to the brain
tissue can result in many serious
physical and cognitive deficits. How a person
recovers from a stroke depends on the area of the brain that is involved and the extent
of damage done.
The brain is
divided into three areas, the Cerebrum, Cerebellum and Brain Stem.
Stroke on Cerebrum
Note: The cerebrum
is divided into two halves or
Left Hemispere - The
left side of the brain controls the
right side of the body. It can weaken
or paralyze the right side of the body (right hemiplegia). Stroke
to the left side of the brain can cause memory problems resulting in
short attention spans and difficulty with learning new information.
It may cause problems with
speech and with the understanding of spoken and written language.
Right Hemispere - The
right side of the
brain controls the left side of the body. It can weaken or paralyze the left side of the body (left hemiplegia) and may
cause lack of awareness and neglect of the left side of the body. Stroke to the
right side of
the brain can cause memory loss. It can cause vision problems.
to the American Stroke Association (ASA), 87% of strokes are classified
strokes occur when the arteries
to your brain become narrowed or blocked, causing severely reduced
blood flow (ischemia). Ischemic
strokes can be further divided into the following two categories:
- Thrombotic - A thrombotic
stroke occurs when a blood clot (thrombus) forms in one of the arteries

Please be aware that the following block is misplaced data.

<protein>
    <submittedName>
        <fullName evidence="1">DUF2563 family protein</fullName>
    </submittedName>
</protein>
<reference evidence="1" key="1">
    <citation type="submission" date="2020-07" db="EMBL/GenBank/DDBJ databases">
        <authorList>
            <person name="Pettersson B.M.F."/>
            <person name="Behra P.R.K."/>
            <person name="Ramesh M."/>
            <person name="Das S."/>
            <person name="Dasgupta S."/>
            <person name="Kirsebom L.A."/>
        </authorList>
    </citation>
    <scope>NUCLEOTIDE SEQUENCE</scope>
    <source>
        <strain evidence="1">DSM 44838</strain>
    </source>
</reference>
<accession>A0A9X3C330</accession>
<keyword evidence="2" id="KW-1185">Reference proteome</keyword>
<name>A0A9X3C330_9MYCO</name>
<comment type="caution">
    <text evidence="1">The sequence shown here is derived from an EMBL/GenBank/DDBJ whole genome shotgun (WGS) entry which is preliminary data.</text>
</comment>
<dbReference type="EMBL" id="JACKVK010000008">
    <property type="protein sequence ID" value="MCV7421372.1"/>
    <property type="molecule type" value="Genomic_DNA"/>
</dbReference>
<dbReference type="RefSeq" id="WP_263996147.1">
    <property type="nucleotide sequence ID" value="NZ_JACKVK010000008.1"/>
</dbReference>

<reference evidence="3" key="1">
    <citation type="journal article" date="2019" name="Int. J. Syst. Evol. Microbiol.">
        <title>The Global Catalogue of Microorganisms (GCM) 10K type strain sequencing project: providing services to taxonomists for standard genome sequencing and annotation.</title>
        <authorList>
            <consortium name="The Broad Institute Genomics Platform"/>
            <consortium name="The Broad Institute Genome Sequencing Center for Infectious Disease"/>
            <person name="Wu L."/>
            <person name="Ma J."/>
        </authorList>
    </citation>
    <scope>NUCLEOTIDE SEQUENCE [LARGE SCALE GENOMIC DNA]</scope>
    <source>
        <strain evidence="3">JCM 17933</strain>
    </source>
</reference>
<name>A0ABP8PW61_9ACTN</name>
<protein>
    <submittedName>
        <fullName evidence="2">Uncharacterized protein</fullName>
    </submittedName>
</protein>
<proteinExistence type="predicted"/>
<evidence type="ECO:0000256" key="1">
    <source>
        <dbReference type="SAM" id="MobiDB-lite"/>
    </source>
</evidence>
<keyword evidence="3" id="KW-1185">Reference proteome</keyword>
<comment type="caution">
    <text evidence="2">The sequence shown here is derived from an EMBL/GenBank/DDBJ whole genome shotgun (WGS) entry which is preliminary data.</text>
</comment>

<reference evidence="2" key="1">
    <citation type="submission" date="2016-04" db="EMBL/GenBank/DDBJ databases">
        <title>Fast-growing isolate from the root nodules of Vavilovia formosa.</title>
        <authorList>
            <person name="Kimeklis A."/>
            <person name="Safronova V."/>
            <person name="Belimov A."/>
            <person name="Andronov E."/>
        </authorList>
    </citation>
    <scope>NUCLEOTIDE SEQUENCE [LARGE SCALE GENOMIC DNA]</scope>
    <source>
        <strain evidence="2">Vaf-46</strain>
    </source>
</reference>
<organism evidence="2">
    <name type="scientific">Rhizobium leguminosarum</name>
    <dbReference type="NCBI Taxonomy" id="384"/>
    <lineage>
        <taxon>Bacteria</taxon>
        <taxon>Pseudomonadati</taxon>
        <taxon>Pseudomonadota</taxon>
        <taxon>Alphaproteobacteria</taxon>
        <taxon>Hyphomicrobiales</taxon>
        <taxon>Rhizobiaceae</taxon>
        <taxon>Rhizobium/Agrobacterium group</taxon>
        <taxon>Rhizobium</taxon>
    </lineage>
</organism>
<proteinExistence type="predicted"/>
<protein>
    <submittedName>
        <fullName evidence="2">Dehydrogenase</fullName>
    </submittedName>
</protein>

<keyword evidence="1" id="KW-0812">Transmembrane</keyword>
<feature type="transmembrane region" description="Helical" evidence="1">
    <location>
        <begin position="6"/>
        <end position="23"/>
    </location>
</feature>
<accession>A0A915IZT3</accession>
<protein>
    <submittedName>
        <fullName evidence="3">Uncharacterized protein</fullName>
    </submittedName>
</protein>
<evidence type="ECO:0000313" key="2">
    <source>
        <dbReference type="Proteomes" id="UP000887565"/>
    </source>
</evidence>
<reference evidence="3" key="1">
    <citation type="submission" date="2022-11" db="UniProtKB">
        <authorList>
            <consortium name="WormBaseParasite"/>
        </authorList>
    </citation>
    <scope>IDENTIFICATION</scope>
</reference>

that supply blood to your brain. A clot may be caused by fatty deposits
(plaque) that build up in arteries and cause reduced blood flow
(atherosclerosis) or other artery conditions.
- Embolic - An embolic stroke
occurs when a blood clot or other debris forms away from your brain — commonly in your heart
— and is swept through your bloodstream to lodge in narrower brain
arteries. This type of blood clot is called an embolus.
National Institute of Health (NIH), intracerebral hemorrhage is the
second most common subtype of stroke after ischemic stroke and accounts
for approximately 10 - 20 % of all strokes.
strokes occur when a blood vessel that supplies the brain ruptures and
bleeds. When an artery bleeds into the brain, brain cells and tissues
do not receive oxygen and nutrients. In addition, pressure builds up in
surrounding tissues and irritation and swelling occur, which can lead
to further brain damage. Hemorrhagic
strokes are further divided
into the following two categories:
(high blood pressure), and bleeding occurs suddenly and rapidly. There
are usually no warning signs and bleeding can be severe enough to cause
coma or death.
- Caused when
between the brain and the meninges (the membrane that covers the brain)
in the subarachnoid space. This type of hemorrhage is often due to an aneurysm
Stroke on Cerebellum
The cerebellum is the area of the brain
that regulates all movements and maintains balance. It coordinates
movements and speech muscles. Damage to the cerebellum can cause lack
of balance or coordination on the same side of the body. It can also
cause slurring of speech.
Stroke on Brain Stem
Brain stem strokes are very rare. The brain stem is a very
delicate area attached to the spinal cord by
thick nerve fibers. It controls life-sustaining functions such as
breathing, blood pressure, and heart rate. A brain stem stroke that
happens to this part of the brain can cause serious impairment in its
life-sustaining functions. Symptoms of dizziness, slurred speech and
double vision are also common. It may also cause paralysis on both
sides of the body.